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Woodburn's Justin Shaw will represent the United States in the foosball World Cup
In the back recesses of Beaverton's SuperPlay bowling and gaming center, in an alcove behind the shoe rentals, several dozen men and women are crammed into a tight space with a dozen foosball tables, taking part in the annual Moneyball tournament.
The table soccer competition is an annual event that draws some of the greatest players in the country, including Woodburn's own Justin Shaw, an Iowa transplant who made the Pacific Northwest his home nearly a decade ago.
A member of Team USA, Shaw is less than a month away from representing the United States in the International Table Soccer Federation's 2017 World Cup.
"We do this like 12 to 14 hours a day during tournaments," Shaw said on a Saturday night in February. Although relatively small in size, the Moneyball tournament still brings in table soccer superstars such as World Champion Tony Spredeman, Ryan Moore and Rob Mares — giants in the world of foosball.
The Moneyball tournament goes for three days over the weekend and Shaw takes part in a number of different draws, from singles, doubles, mixed doubles and more.
But when he goes to Hamburg, Germany next month to take on the best international players in the world, he'll be doing so strictly as a doubles player, where he is currently ranked 110th in the world standings and 14th in the United States.
It will be his second trip represented the United States at the ITSF World Cup, which takes place every two years. In 2015, he and doubles partner Moore competed in Turin, Italy — home to the 2006 Winter Olympics — where they placed ninth overall in the men's doubles competition.
"I usually play goalie," Shaw said. "It's a lot less glamorous. It's like in soccer, it's very similar in that the big goal scorers are going to get most of the recognition."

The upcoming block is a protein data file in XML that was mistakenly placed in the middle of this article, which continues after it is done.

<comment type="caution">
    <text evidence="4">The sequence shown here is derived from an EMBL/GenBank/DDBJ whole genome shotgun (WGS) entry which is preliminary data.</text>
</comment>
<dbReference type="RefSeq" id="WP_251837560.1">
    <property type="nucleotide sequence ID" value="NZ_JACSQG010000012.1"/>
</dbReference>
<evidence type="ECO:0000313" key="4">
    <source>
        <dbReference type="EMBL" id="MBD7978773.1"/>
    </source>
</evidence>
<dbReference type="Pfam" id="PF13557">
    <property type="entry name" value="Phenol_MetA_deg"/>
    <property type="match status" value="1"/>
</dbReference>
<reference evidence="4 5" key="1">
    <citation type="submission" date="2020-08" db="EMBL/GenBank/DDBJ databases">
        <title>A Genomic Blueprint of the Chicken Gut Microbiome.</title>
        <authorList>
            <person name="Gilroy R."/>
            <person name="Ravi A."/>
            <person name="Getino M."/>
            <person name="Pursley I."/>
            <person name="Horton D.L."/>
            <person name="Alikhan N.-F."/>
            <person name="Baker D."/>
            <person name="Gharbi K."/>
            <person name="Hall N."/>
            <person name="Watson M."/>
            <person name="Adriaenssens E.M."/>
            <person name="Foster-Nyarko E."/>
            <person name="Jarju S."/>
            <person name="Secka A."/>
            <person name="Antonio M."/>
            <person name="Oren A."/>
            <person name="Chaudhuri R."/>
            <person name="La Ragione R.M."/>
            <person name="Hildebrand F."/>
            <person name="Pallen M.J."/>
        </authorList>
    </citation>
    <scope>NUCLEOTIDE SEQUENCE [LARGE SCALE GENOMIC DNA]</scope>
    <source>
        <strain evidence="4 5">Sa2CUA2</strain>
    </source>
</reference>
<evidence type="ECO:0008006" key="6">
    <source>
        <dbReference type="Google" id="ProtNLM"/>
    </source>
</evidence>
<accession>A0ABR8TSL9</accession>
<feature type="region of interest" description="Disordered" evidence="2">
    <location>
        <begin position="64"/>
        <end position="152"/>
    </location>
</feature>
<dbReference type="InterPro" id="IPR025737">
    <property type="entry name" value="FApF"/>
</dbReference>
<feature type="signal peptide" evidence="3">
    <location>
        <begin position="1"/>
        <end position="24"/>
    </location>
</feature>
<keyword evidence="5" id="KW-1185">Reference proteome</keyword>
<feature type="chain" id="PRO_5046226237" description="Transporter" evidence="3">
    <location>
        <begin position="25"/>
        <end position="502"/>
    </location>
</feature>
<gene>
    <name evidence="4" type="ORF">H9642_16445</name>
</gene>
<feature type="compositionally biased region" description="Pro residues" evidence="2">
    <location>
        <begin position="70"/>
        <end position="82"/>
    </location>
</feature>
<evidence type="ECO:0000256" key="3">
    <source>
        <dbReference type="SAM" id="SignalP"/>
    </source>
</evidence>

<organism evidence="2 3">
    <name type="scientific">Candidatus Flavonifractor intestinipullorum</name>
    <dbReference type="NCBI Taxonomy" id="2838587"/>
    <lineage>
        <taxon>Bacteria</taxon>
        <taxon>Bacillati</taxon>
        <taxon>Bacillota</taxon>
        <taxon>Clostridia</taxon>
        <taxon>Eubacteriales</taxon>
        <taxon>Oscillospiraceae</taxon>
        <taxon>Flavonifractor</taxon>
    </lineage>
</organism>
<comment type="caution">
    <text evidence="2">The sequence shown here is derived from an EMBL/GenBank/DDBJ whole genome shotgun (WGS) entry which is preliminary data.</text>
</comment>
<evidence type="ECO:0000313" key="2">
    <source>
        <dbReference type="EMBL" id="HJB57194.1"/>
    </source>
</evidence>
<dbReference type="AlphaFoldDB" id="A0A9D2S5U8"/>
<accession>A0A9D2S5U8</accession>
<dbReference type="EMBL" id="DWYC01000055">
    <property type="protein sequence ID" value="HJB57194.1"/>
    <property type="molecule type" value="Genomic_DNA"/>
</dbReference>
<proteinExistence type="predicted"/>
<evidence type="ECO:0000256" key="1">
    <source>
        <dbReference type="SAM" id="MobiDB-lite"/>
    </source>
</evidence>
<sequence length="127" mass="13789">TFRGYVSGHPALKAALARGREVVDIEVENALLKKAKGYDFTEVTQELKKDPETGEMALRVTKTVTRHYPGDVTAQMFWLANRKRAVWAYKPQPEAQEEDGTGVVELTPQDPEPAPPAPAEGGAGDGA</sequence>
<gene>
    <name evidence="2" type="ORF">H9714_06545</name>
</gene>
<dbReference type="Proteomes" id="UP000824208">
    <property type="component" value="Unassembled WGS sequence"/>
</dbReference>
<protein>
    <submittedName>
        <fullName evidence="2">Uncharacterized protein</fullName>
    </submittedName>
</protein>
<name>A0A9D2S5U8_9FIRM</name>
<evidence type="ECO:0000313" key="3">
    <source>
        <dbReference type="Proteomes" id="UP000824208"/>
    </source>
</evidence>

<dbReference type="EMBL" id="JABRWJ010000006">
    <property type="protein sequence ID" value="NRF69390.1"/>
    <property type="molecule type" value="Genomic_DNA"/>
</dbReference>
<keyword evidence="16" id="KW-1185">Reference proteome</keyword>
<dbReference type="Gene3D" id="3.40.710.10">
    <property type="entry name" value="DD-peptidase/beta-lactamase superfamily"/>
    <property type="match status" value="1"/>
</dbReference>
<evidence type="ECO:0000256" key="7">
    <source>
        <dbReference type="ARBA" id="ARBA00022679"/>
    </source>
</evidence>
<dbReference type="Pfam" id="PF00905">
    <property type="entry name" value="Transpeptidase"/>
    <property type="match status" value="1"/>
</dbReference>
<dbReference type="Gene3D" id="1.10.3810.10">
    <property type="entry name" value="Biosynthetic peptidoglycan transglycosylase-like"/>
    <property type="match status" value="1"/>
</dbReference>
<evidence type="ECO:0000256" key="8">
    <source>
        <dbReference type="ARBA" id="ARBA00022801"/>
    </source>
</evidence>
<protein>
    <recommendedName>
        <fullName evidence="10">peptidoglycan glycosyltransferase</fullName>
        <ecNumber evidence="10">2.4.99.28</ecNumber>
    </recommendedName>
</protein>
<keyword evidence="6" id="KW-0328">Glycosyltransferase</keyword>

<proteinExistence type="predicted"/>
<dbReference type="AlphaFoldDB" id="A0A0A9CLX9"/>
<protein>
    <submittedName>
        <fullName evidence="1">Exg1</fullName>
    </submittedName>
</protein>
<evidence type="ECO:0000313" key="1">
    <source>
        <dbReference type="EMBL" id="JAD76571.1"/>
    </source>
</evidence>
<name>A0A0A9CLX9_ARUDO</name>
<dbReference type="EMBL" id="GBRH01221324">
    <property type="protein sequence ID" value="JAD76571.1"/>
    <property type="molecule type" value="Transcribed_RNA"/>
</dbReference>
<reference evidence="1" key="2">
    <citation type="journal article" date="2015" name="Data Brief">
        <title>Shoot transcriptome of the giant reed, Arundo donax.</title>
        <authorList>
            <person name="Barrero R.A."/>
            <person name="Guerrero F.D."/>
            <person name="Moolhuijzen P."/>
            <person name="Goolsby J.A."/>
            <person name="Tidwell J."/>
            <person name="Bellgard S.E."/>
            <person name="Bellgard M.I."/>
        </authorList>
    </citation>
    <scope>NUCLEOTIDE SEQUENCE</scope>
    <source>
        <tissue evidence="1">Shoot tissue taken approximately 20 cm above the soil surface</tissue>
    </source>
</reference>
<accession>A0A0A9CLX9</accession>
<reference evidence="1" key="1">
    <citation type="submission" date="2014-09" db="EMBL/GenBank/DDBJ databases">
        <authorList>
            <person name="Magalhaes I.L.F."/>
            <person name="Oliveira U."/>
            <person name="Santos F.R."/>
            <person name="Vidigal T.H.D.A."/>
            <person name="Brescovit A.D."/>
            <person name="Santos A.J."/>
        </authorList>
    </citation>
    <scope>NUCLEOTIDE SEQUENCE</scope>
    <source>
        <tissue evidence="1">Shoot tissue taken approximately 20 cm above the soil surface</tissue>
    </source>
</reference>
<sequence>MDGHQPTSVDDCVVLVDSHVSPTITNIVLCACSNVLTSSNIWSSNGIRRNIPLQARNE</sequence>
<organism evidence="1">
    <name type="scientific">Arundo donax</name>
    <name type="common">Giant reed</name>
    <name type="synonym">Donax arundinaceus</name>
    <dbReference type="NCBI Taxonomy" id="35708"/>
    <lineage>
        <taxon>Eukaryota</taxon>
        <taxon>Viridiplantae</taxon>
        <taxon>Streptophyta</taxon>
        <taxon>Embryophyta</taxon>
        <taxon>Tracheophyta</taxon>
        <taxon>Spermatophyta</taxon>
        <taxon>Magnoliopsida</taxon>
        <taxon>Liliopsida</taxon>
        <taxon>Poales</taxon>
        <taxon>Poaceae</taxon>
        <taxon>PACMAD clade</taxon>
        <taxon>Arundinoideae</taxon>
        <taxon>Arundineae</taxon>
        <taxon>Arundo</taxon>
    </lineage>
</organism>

Whereas a soccer pitch can be upwards of 120 yards long, a foosball table is less than five feet in length, so it takes lightning reflexes to be able to play defense in a sport that is dominated on the offensive end.
"The velocity gets upward of 35 to 40 miles per hour," Shaw said. "They rock it back and snap it, and that puts a lot of speed on it."
Shaw got introduced to the game decades ago in his basement, playing on a table his dad bought and learning how to maneuver the ball, pass between players and set up offense instead of wildly swinging the bars the way most people play.
"I won money once and I was completely hooked," Shaw said. "I don't know how to describe the experience. To win and have fun and make money all at the same time — I was completely hooked after that moment."
As difficult as it can be to control the ball, professional players such as Shaw can almost suck the ball into their players, where they can pass it back and forth with the ease of playing a game of catch.
"It's very magnetic," Shaw said. "You're visually trying to throw energy onto the table, so as soon as that ball comes into your zone, it's like a magnet onto it."
From there, controlling the ball is a delicate game of cat and mouse with the opposing player.
"There are very subtle things that happen," Shaw said. "Little spins in certain directions. People have favorite places to swing at and you can break spaces down into percentages."
It becomes a mental game between players, who can hold onto the ball for upwards of 10 to 20 seconds, waiting for an opponents' break in concentration.
"Ultimately, possession is the game," said Shaw's partner, Laura Constante, who not only works at Nellie Muir Elementary School, but actually met Shaw on the foosball circuit. "If you break it down like soccer, the more possession you have, the more you control the game."
As such, it's not surprising that soccer-crazed Europe is a hot bed for foosball and the home of the ITSF World Cup.
"Some of those countries take it very seriously, in their minds it's no different than soccer. They treat it differently than we do here," Shaw said. "In the big consciousness here, it's kind of a bar sport and doesn't get a whole lot of respect."
That all changes when Shaw and Team USA crosses the Atlantic next month to compete in the World Cup on April 10-16, where Shaw and Moore look to improve on their finish and bring home a gold medal for the United States.
For more information on foosball and to follow the United States at the 2017 ITSF World Cup, go to teamusafoosball.org.